First, I pulled all four batteries out of my boat.  Wow, what a filthy mess.  Grime seemed to cover everything.  My three Bass Pro Shop AGM 175 Deep Cycle batteries were going on four years old and holding strong.  Yet, I wanted to computer test them to make sure I did not have any bad battery cells.  My Motorguide Tour Edition 36v trolling motor was going to need all the power I could supply.  The local Advanced Auto Parts store tested my batteries and showed the battery cells were just fine.  When re-installing them I found the battery straps to be loose and in need of adjusting.  A loose battery can do some series damage in the bilge compartment of your boat when you are navigating six foot waves. 
Two items down and more maintenance to go.
Next, I went over my trolling motor wiring system connections.  I was amazed at how loose the wires had become.  Although I only tighten the connections a smidgen, the slack was enough to cause reduced power to my trolling motor.  Both the front plug connection and the stern breaker connections needed adjustments. 
With my batteries and wires in good shape, next I needed to verify the charging systems.
Looking over my XPS on-board battery chargers made me realize that I did not have any spare fuses for the three battery leads.  Each positive and negative battery lead is fitted with its own fuse for safety.  I do not remember ever reading about these fuses in a modern day boat-check list!  I visually checked each fuse and re-seated the connections.  Spares are now kept stowed.
Lastly, I replaced all my battery wing nuts with stainless steel marine locking nuts I purchased at my local ACE Hardware.  Locking nuts are easier to tighten and stay secure. 
Finding five items that needed maintenance reinforces the need to go over my boat's power supply system more often.  Doing it myself gave me the peace of mind knowing that my boat is ready and the knowledge that I have spare parts and the know-how to quickly replace them.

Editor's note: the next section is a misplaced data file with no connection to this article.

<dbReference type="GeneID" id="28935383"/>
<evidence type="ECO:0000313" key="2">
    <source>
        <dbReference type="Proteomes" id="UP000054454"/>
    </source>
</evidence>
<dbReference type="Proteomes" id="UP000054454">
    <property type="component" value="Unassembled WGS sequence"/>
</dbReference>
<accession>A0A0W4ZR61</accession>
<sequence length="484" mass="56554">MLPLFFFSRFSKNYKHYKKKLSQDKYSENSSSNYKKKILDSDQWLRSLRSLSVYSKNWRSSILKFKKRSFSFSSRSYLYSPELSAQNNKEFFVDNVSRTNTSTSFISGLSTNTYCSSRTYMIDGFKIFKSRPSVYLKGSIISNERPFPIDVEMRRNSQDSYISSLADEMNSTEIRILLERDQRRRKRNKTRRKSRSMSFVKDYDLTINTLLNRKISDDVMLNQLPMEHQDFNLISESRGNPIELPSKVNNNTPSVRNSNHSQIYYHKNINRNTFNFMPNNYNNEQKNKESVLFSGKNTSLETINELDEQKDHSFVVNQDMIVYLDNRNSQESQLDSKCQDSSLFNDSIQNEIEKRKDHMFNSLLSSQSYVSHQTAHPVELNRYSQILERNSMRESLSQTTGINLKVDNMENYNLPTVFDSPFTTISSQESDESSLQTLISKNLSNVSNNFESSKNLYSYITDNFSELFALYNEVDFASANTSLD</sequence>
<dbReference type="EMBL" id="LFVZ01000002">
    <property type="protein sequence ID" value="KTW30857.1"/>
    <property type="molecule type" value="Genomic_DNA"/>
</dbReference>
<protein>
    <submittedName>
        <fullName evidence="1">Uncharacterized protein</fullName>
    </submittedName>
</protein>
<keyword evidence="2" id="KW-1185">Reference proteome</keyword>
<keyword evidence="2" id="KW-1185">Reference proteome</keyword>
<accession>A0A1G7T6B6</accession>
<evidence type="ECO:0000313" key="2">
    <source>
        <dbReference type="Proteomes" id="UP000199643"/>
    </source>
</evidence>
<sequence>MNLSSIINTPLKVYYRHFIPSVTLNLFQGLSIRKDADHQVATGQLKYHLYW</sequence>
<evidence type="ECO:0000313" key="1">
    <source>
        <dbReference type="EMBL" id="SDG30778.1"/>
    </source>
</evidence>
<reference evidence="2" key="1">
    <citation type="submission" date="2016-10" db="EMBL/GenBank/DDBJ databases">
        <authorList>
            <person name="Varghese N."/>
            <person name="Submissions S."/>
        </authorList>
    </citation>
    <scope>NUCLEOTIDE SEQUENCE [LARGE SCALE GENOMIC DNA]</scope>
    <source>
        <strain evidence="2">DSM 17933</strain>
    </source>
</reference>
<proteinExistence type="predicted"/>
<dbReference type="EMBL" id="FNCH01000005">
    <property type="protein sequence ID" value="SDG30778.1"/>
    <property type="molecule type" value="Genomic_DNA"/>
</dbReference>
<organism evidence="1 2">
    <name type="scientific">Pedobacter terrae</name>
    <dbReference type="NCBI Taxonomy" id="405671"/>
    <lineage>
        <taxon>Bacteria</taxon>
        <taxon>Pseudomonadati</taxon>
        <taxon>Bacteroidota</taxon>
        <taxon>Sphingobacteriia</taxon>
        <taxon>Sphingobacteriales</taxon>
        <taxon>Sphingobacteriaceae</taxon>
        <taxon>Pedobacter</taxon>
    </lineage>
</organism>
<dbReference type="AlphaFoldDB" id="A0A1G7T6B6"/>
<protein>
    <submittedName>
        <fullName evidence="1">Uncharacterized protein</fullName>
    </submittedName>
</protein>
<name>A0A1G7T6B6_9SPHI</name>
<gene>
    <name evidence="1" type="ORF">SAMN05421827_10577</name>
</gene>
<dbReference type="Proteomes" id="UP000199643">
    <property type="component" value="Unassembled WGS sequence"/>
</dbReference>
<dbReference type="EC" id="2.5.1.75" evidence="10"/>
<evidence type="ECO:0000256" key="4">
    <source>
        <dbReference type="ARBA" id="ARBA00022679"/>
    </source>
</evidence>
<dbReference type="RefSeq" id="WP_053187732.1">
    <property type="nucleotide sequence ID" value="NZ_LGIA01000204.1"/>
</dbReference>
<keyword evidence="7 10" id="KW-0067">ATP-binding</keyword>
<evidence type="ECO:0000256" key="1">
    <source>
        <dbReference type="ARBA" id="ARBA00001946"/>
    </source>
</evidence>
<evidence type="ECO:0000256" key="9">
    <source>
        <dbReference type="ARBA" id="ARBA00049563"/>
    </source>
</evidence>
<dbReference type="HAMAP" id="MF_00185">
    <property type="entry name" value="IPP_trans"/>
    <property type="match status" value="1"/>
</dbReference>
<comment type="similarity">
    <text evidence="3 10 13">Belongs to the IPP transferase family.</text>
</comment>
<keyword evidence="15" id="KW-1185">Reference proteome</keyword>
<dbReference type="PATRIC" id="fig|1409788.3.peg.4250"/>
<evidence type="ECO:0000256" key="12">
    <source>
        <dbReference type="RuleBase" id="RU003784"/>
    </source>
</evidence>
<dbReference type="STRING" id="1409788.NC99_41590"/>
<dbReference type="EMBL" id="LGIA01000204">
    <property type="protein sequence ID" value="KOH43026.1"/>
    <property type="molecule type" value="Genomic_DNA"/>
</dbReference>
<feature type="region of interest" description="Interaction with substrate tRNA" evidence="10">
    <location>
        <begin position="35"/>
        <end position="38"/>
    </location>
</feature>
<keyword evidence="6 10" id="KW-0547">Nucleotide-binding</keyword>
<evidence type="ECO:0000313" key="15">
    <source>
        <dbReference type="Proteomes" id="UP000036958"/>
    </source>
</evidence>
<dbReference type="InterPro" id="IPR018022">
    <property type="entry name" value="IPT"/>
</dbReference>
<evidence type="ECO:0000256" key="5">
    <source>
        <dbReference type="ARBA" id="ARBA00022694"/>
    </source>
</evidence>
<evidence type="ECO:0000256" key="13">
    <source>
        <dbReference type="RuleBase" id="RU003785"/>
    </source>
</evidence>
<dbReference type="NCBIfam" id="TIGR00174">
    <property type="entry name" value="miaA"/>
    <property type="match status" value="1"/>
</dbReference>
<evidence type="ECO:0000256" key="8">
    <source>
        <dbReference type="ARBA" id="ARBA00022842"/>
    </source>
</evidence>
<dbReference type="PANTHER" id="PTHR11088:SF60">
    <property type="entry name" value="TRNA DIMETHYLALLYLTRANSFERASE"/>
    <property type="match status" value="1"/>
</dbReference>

This pre-tournament prepartion will allow me to focus on finding fish and avoid worrying about my equipment. 
When ever you get the opportunity check out the power connections on your boat do so, it will help avoid any on-the-water mishaps.

Friday, April 8, 2011

Wishing, Instead of Fishing

I was reminded of a valuable lesson during my third qualifying tournament for the Toyota Tundra Bassmaster Weekend Series trail.   In practice I had found two distinct patterns, one a pre-post spawn bite and another involved spawning bass.  Typical of most tournaments the bass were biting really well the day before the tournament.  My first fish of the day was a seven pound female full of roe and ready to spawn.  I found that I could fish flukes over holes in the vegetation and catch numerous bass two to four pounds.  My other pattern developed when I fished a new brush pile that the state Fish and Game agency sank the month earlier.  While the hundred or so brush piles looked great, bass had yet to setup in the trees.  As I was running back to the shoreline I noticed pods of shad at the surface.  The closer I looked the more schooling bass I noticed.  One pass with a top water lure confirmed a large school of bass two to three pound bass were feeding and easy to catch.  I kept thinking this was too good to be true as not another tournament angler was in sight.  I should have known. Continuing on to the shallow grass line I shook off several bass over four pounds that I believed were post spawn females feeding up after laying their eggs.   The only trick to reaching the schooling and grass line fish was that I had to navigate a shallow, 1 foot deep winding creek that contained numerous blind turns.